Nutrition, Facial Injuries, Lower Extremity Conditions in Cycling, and the Female Cyclist headline Day 3 of the 2012 Medicine of Cycling Conference

Posted on August 27, 2012 by mabramson

COLORADO SPRINGS, Colo. (August 26, 2012) Hip injury, sweat rate, cardiac screening, disordered eating, and dental care were just a few of the topics discussed today at the third annual Medicine of Cycling Conference. Medical experts presented a range of diverse topics from their respective fields and, casting the cyclist-as-patient into the spotlight, each presentation exposed medical issues specific to cyclists.

With the help of modern technology, Mark Greve, MD, medical director of Team Type 1, started the day with a check-in from the USA Pro Challenge. He discussed what it's like to be a team physician for a team in a major race. While this year's race was largely uneventful from a team physician perspective, Dr. Greve discussed his medical kit, how often he gets to ride his bike during events (rarely, if ever), and how he manages the language barrier with TT1 athletes from around the world.

Claudette Lajam, MD of New York University Langone Medical Center started off the day with her presentation on Lower Extremity Conditions in Cycling. Dr. Lajam highlighted IT Band Syndrome, hip dysfunction, labral tears, arthritis, and hip arthroplasty, as well as hip impingement and knee problems that affect all ages of the cycling population.

Next up Monique Ryan MS, RD, CSSD, LDN, HFS, brought her decades of experience working with endurance athletes to bear in her talk on Nutrition Strategies Designed for the High Performance Cyclist. In her presentation, Ryan detailed optimal foods for after, during, and before training, plus emphasized the need to jumpstart recovery immediately post training and racing. To support her topic, Ryan cited many studies and literature that examined carbohydrate absorption rates and sweat rates in cyclists to determine optimum intakes of carbohydrates and fluids when training and racing.

Michael Giudici, MD continued with his presentation on Pre-participation Cardiovascular Screening for Competitive Athletes. His talk examined the answer to the question, "What are the causes of sudden death in young competitive athletes, and what can we do to identify them?" and named myocarditis, coronary artery anomalies, and heat stroke effect on the heart as some of the threats to competitive athletes. He concluded with current American Heart Association recommendations for pre-participation cardiovascular screening of competitive athletes.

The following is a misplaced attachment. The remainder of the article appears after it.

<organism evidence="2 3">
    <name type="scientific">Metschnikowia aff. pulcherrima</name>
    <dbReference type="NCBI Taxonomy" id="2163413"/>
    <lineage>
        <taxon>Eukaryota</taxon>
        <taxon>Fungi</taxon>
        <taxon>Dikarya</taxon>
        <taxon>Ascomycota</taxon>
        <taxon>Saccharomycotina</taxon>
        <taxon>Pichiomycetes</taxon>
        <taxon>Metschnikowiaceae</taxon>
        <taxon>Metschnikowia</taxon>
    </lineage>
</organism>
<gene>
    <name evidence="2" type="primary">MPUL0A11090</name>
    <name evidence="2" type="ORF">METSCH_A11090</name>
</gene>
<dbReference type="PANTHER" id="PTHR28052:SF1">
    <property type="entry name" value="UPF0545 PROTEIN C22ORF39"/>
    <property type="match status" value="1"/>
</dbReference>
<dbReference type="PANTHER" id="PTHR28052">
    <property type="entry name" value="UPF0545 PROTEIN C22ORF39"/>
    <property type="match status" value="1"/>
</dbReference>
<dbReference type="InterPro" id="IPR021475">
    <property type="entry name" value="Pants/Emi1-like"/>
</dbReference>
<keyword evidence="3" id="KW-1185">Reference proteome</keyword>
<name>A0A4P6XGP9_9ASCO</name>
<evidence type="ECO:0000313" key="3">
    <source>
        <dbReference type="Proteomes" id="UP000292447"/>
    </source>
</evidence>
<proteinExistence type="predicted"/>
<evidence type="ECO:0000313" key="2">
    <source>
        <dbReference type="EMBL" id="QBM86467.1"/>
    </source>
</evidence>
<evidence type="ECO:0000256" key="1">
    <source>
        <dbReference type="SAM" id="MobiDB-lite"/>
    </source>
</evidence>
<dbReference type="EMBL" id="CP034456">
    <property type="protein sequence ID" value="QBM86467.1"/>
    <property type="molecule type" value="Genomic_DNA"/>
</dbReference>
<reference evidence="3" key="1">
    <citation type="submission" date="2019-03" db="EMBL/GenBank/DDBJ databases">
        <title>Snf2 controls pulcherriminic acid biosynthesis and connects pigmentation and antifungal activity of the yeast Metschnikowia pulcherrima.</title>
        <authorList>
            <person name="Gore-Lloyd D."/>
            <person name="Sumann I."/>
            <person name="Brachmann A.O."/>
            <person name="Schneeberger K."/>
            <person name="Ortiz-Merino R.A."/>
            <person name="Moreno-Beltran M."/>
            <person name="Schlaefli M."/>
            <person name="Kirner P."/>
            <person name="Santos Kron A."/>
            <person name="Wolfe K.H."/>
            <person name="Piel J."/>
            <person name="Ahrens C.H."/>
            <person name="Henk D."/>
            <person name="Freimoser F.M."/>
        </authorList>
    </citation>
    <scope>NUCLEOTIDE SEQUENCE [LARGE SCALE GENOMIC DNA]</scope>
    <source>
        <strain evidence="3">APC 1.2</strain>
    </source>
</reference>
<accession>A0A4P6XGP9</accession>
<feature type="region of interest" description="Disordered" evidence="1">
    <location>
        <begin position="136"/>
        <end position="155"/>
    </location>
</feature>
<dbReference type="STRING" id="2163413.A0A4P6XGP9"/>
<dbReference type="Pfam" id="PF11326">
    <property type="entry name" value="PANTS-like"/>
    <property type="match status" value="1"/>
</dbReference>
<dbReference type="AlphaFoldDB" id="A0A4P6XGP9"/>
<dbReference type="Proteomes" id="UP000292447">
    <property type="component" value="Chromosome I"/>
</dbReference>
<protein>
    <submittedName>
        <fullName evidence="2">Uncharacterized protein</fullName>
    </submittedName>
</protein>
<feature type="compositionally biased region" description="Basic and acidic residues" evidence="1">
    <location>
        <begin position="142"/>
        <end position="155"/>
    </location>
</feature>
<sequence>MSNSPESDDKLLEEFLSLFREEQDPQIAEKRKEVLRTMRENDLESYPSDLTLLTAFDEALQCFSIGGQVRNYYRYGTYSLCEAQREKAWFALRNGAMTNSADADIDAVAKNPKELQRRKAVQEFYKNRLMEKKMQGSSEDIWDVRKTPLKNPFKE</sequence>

Gloria Cohen, MD finished off the morning sessions with The Female Cyclist, where she discussed The Female Athlete Triad: Eating Disorders, Amenorrhea and Osteoporosis. In addition, Dr. Cohen pointed out to participants that estimates of disordered eating are unknown, they vary from 4-39 percent; it is still a widely under-reported condition.

The afternoon sessions began with conference organizer, Anna Abramson, MD, announcing the results of a survey-based study of team physicians, team owners and team captains.

Paul Abramson, MD, gave a talk on Integrative Medicine and Cycling, which was followed by a presentation on Evaluation and Field Management of Traumatic Facial Injuries.  Aaron Liddell, MD DMD and John Tannyhill MD DDS drew attention to the many headlines in the cycling media about serious facial crashes in the pro peloton, including facial/head lacerations and mid-face trauma, both of which are some of the hardest things to fix. They also emphasized the importance of dental care, citing a couple top pro racers who were out for a significant portion of season due to wisdom tooth infections.

Margarita Sevilla, MD offered advice on how to prevent deaths in triathlon during her presentation on Triathlon Medicine. Preparedness and education are key, according to Dr. Sevilla. She also added general tips on how to prevent injury, such as core strengthing, proper bike fit, treadmill analysis, incorporating rest, and cross training.

The third annual Medicine of Cycling Conference concluded with a presentation by Matthew Fedoruk, PhD, Science Director of the US Anti-Doping Agency, whose talk on Cycling and Anti-Doping: A Health Professional's Perspective detailed educational efforts to explain the health ramifications of doping in cycling. To help conference participants become better informed, Fedoruk offered attendees many resources for medical practitioners, athletes, and coaches, as well as websites, phone numbers.

Dates for the fourth annual Medicine of Cycling Conference will be forthcoming, please check the website for more information.

Comments are closed.